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Journalstone.com

 

(review request submitted by the author for an honest critique) 

 

Peel Back and See is a collection of sixteen (16) short stories that are heavy on unforgettable encounters with hungry creatures, blood and gore, fear, Satan, and (weirdly enough) sexual arousal. 

Some stories stuck with me more than others. Below are my top five (5). 

1.) Mr. Mucata’s Final Requests: Everyone knows you don’t try to double-cross Satan. I mean, come on, don’t even try. Deals with him are also a bad idea. Seriously, the worst possible choice a person can make. If you believe in the devil, demons, and hell, say NO to anything offered. Period!

2.) @GorgoYama2013: We’re raised to know you NEVER go into a stranger’s car. Horror movies have ingrained in us to NEVER go into a strange basement, especially alone. Victor broke all the rules. What he met could best be described as a horrific version of Krang (the brain) from TMNT. If you don’t know who I am talking about, look him up! 

3.) Vomitus Bacchanalius: Okay, people are vomiting. Aliens are eating the regurgitated food. There are goo-faced men. Ugh, this story was gross, BUT good! I loved the nod to Gordon Ramsay too. 🙂

4.) The Furnace Room Mutant: This story stood out more because you’d think an unnatural being would be the monster in the story. I like it when authors step out from the paranormal norm. 🙂

5.) Havoc: This was the first story in the collection, and it made me close my laptop and take one giant step back from it. Read the story, and you’ll understand why. There was only one part I wasn’t too keen on — a flashback scene between student and teacher. I don’t want to divulge too much, but it made my score drop from a five to a four. (for this story only, not the overall score of the anthology)

 

 In Peel Back and See, thirteen of the sixteen stories scored three and above. That’s impressive! I encourage others to read the collection and see which story has you cowering under the covers. 


Heart Rating System:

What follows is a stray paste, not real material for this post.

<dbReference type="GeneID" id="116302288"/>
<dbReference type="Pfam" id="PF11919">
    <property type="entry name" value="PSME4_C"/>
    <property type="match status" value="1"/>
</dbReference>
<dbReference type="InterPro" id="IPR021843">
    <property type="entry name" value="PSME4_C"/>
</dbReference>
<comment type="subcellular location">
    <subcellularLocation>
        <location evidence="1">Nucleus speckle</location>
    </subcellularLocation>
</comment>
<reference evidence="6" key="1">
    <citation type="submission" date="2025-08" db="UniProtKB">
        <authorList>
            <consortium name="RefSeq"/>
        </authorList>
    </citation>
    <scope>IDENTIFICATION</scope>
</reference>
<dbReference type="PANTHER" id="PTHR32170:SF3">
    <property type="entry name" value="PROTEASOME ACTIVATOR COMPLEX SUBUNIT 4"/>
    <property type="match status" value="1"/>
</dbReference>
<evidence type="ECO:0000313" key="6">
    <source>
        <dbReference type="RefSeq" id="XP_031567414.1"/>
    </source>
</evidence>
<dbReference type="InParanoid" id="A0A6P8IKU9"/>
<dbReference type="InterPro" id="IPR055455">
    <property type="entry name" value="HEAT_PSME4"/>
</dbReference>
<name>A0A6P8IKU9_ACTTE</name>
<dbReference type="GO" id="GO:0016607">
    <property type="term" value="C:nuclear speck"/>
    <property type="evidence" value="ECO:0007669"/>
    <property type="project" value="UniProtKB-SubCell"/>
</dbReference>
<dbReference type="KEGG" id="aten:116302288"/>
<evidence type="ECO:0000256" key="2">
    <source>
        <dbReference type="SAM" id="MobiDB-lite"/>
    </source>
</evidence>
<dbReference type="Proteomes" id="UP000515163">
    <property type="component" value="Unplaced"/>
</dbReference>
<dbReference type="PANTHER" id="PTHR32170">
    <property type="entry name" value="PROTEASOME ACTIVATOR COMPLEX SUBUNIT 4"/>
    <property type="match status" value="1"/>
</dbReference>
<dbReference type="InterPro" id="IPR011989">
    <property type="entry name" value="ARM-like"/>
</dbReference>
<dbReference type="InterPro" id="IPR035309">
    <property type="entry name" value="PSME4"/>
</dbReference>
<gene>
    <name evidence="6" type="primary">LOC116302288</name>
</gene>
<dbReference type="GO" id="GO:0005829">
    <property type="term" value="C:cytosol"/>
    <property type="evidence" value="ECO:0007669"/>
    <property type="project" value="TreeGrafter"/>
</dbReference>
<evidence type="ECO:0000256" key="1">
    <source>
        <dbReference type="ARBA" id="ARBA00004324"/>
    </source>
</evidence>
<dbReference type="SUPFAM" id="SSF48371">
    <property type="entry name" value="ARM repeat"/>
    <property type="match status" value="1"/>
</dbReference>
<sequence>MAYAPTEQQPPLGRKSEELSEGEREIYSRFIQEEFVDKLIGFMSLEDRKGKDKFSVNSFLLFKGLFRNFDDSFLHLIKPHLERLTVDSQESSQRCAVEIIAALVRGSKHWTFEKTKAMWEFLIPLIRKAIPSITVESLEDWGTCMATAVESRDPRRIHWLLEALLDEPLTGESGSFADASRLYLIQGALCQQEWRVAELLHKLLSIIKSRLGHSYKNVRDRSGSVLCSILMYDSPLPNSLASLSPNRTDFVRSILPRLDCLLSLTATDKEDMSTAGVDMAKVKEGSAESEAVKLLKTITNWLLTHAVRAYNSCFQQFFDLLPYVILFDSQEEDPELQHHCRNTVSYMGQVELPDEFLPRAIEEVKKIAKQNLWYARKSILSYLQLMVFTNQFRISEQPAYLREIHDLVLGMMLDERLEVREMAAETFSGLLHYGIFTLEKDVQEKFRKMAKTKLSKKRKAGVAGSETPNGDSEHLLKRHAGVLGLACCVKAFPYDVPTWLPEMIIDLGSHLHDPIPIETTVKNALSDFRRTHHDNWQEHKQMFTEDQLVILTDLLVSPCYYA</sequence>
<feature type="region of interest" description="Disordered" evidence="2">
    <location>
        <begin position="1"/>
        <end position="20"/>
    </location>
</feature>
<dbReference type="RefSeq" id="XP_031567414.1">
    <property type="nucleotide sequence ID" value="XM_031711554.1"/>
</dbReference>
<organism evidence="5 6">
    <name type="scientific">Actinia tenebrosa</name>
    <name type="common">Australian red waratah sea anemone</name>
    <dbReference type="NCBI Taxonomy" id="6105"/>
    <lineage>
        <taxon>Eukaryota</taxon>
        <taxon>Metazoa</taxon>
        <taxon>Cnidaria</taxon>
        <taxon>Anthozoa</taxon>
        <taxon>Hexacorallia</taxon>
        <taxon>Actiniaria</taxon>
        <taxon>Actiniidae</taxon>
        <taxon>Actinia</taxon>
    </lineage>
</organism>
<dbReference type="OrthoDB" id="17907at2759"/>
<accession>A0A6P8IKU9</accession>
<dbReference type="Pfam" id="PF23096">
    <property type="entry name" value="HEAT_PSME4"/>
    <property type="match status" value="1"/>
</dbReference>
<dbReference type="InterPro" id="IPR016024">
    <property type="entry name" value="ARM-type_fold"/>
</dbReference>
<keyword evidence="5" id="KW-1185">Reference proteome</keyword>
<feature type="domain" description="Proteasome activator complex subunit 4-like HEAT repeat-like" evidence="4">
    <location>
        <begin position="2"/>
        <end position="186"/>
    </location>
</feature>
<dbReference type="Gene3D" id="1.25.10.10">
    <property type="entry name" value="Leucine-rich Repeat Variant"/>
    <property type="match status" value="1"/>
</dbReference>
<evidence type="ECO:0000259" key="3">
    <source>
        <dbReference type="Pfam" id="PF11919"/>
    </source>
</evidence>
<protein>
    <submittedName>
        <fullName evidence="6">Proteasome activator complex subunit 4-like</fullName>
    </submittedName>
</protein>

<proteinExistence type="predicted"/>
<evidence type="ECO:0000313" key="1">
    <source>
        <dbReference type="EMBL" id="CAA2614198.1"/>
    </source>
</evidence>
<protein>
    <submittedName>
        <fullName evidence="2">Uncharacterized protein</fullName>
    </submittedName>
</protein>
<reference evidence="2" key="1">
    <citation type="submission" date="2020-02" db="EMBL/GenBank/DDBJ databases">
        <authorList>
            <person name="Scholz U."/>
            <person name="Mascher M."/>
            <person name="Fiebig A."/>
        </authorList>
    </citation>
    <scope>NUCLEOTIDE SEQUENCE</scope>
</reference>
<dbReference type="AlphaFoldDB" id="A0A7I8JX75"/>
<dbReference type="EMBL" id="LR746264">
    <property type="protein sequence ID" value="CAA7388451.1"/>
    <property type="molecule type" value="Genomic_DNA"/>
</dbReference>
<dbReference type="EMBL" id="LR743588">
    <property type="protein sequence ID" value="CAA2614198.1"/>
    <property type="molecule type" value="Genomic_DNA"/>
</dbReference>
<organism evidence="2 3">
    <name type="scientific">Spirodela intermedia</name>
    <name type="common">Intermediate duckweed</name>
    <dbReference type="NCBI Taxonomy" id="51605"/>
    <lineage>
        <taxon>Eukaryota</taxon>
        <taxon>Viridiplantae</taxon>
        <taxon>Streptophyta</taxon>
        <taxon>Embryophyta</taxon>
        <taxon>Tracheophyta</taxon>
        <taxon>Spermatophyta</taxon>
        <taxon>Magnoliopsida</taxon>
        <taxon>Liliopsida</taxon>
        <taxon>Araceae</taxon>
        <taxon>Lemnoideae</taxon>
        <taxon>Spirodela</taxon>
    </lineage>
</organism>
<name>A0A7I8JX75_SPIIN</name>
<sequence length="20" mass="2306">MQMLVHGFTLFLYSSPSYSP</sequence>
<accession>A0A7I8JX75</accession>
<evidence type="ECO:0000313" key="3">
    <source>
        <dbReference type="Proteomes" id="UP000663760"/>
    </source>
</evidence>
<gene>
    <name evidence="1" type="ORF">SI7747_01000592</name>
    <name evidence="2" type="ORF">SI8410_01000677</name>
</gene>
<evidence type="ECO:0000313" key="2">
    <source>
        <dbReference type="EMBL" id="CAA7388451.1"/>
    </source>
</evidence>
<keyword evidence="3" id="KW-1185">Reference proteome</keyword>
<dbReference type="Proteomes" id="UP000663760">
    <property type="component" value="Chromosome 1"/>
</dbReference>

1 (lowest) and 5 (highest) 
Score: ❤❤

Amazon Purchase Link
Journalstone.com

 

 

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Mike Thorn is the author of the short story collection Darkest Hours. His fiction has appeared in numerous magazines, anthologies and podcasts, including Vastarien, Dark Moon Digest, The NoSleep Podcast, Tales to Terrify, and Prairie Gothic. His film criticism has been published in MUBI Notebook, The Film Stage, and Vague Visages. He completed his M.A. with a major in English literature at the University of Calgary, where he wrote a thesis on epistemophobia in John Carpenter’s Prince of Darkness.

Connect with him on Twitter (@MikeThornWrites) or visit his website for more information: mikethornwrites.com.

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Darkest Hours: Expanded Edition by Mike Thorn (Book Review)

cover image / art by Mikio Murakami

 

Between the covers of Darkest Hours, you will find academics in distress; humans abusing monsters; demons terrorizing people; ghostly reminiscences; resurrected trauma; and occult filmmaking. Ranging from satirical to dreadful, these sixteen stories share a distinct voice: urgent, sardonic, and brutal.  

This expanded edition includes a new foreword by Sadie Hartmann (Mother Horror) and author notes for every story describing Thorn’s process, influences, and more. This updated release also features seventeen of Thorn’s essays on horror cinema, which cover films by Tobe Hooper, George A. Romero, Rob Zombie, M. Night Shyamalan, Wes Craven, and Dario Argento, among others.   

Journalstone.com

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(review request submitted by the author for an honest critique)